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Flashcards in peds seizure Deck (48):
1

generalized seizures

Tonic clonic (including febrile sz)
Absence
Atypical Absence
Myoclonic tonic (or atonic)

(epileptic encephalopathy: infantile spasms)

2

generalized seizures

Tonic clonic (including febrile sz)
Absence
Atypical Absence
Myoclonic tonic (or atonic)

(epileptic encephalopathy: infantile spasms)

3

partial seizures

Simple Partial Seizure: initial clinical signs begin focally and no impairment of consciousness

Complex Partial: focal neurologic signs with impairment of consciousness (may have secondary generalization)

4

paroxysmal events that are not a seizure

Breath holding spells
Tics
Sleep disorders (ie Night terrors)
GE reflux (Sandifer Syndrome)
ADHD
Pseudoseizures
Migraines
Etc.

5

is a seizure and may be missed

Absence Seizure
Infantile spasms

6

most common peds seizures causes

Fevers
Infections: meningitis
encephalitis
brain abscess
Head injury

7

Perinatal Conditions:

congenital malformations, hypoxic-ischemic injury, hemorrhage, infection, trauma




8

Metabolic Conditions:

hypoglycemia, hypoglycemia, hypomagnesemia, hyponatremia, hypernatremia, storage diseases, Reye syndrome, degenerative disorders, Porphyria,Pyridoxine dependency and deficiency

9

infant tonic clonic seizures

don't look like typical, less shaking, still eye movement, tongue biting

10

poisoning

lead, cocaine, drug toxicity, drug withdrawal

11

Neurocutaneous Syndromes:

Tuberous sclerosis, Neurofibromatosis, Sturge-Weber syndrome,etc.

12

systemic diseases

Vasculitis, SLE, renal failure, hepatic encephalopathy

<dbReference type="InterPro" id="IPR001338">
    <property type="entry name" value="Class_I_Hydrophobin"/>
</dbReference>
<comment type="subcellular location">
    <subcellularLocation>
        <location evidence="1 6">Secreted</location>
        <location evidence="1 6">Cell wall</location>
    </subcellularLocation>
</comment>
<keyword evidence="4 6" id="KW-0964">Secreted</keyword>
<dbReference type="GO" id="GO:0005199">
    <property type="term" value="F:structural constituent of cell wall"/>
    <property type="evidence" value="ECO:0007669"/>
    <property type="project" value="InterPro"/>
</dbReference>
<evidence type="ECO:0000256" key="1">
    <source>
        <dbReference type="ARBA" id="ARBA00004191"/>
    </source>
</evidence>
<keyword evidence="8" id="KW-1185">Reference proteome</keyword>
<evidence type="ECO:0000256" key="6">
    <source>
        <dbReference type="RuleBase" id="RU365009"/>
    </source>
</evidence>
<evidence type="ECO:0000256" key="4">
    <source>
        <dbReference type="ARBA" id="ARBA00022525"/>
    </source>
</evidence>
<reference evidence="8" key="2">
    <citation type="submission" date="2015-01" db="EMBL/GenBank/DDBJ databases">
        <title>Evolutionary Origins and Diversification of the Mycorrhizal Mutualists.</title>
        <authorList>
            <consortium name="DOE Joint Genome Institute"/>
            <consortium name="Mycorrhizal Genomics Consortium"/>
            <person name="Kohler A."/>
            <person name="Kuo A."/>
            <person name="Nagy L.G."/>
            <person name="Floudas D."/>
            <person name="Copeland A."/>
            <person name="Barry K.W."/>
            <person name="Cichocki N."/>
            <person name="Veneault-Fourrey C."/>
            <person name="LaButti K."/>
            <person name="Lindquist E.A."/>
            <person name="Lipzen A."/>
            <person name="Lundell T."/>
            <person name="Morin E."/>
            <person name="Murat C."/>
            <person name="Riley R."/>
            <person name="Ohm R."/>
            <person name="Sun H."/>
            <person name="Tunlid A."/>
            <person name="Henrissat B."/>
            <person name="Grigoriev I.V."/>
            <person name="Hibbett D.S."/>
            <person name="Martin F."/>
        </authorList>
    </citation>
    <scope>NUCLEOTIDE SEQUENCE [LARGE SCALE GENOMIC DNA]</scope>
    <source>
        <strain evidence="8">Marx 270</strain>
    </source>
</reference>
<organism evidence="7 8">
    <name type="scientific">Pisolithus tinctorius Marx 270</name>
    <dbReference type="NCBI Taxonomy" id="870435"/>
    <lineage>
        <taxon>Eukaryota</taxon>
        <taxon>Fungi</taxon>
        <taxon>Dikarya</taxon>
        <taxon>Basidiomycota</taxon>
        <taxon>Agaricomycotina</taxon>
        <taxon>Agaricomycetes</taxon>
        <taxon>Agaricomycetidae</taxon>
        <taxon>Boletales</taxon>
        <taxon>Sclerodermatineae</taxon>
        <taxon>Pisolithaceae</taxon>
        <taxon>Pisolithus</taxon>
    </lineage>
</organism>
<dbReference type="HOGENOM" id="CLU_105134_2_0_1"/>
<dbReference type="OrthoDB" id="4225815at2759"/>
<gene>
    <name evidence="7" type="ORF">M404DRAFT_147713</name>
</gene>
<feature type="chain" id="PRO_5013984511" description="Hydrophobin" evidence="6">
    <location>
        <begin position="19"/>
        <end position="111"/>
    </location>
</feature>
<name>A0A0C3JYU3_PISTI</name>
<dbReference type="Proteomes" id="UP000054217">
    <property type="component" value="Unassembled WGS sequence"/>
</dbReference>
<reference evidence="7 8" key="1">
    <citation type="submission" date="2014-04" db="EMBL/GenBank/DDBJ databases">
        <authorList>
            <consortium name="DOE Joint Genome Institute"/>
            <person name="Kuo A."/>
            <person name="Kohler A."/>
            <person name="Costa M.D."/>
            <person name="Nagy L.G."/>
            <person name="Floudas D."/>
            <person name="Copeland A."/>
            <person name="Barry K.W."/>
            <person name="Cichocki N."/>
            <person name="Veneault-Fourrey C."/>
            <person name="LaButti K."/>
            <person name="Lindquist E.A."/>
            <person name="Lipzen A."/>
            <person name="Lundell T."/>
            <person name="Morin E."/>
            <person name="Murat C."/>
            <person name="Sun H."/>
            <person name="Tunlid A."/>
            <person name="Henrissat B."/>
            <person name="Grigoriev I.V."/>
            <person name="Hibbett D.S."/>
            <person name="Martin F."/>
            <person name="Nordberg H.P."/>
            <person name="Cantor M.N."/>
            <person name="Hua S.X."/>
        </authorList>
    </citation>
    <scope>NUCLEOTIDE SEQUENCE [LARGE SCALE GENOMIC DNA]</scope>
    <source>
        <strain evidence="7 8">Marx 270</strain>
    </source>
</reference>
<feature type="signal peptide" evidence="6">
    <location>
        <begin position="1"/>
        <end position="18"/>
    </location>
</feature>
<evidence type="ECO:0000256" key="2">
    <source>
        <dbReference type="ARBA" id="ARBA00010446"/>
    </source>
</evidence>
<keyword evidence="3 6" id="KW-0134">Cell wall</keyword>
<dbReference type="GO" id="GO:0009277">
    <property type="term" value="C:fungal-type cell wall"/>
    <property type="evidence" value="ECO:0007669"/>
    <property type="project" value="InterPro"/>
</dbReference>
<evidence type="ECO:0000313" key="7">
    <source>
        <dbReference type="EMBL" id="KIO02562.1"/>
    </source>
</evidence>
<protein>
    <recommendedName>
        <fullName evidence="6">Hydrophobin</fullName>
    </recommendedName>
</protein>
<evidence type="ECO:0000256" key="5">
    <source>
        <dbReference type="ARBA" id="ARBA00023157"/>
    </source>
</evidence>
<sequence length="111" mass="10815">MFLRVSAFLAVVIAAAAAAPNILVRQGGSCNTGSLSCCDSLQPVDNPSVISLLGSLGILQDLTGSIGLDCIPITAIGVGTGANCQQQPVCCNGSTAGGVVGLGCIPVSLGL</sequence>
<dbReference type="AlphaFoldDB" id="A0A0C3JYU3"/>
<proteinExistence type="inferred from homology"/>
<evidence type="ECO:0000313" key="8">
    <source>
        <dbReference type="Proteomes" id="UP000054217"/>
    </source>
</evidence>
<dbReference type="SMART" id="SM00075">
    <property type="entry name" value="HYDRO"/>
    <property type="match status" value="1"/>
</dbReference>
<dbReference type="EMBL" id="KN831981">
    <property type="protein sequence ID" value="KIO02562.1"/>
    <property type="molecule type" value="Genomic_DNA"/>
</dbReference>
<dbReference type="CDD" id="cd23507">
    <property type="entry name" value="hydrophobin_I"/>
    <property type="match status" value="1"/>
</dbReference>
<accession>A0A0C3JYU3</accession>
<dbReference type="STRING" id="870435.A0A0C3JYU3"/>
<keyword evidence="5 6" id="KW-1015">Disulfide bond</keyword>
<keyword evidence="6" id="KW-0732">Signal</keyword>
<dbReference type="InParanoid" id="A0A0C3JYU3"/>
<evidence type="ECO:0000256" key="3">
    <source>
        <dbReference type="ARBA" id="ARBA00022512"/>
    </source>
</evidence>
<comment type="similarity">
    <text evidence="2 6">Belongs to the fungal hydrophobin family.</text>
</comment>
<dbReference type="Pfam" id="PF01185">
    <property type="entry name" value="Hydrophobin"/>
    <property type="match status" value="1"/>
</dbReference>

other: : trauma, tumor, febrile, idiopathic, familial/genetic

13

this hx tidbit is v. important

immunization hx

pneumococcal, hib

14

criteria for febrile seizure

cannot if have other metabolic/neurog. factor
just lowers threshold
(normal CNS for criteria)

15

important fam hx

febrile seizures
migraines
tics or Tourettes’
rheumatic fever or metabolic disorders
meds are in the home
if syncope; add fmhx of SVT, prolonged QTc syndrome

16

most common peds seizures causes

Fevers
Infections: meningitis
encephalitis
brain abscess
Head injury

17

Perinatal Conditions:

congenital malformations, hypoxic-ischemic injury, hemorrhage, infection, trauma




18

50% chance of having second

19

typically walking by

15 mos

20

other seizure causes

trauma, tumor, febrile, idiopathic, familial/genetic

21

at risk for ??? if mom is giving lots of water
or diluting formula

hyponatremia

22

little child may not have tip. ??? if have meningitis

Kurnig, Brudzinski sign
need LP

23

want CSF to be about

50% serum glucose

24

seizures in febrile child

•meningitis
febrile seizure
•encephalitis
•epilepsy
•electrolyte imbalance
•poisoning
•hypoglycemia
•severe myoclonic epilepsy in infancy (Dravet syndrome)(1)
•intracranial lesion, such as(3)◦brain abscess
◦brain tumor
•traumatic brain injury

25

may mimic seizures in febrile child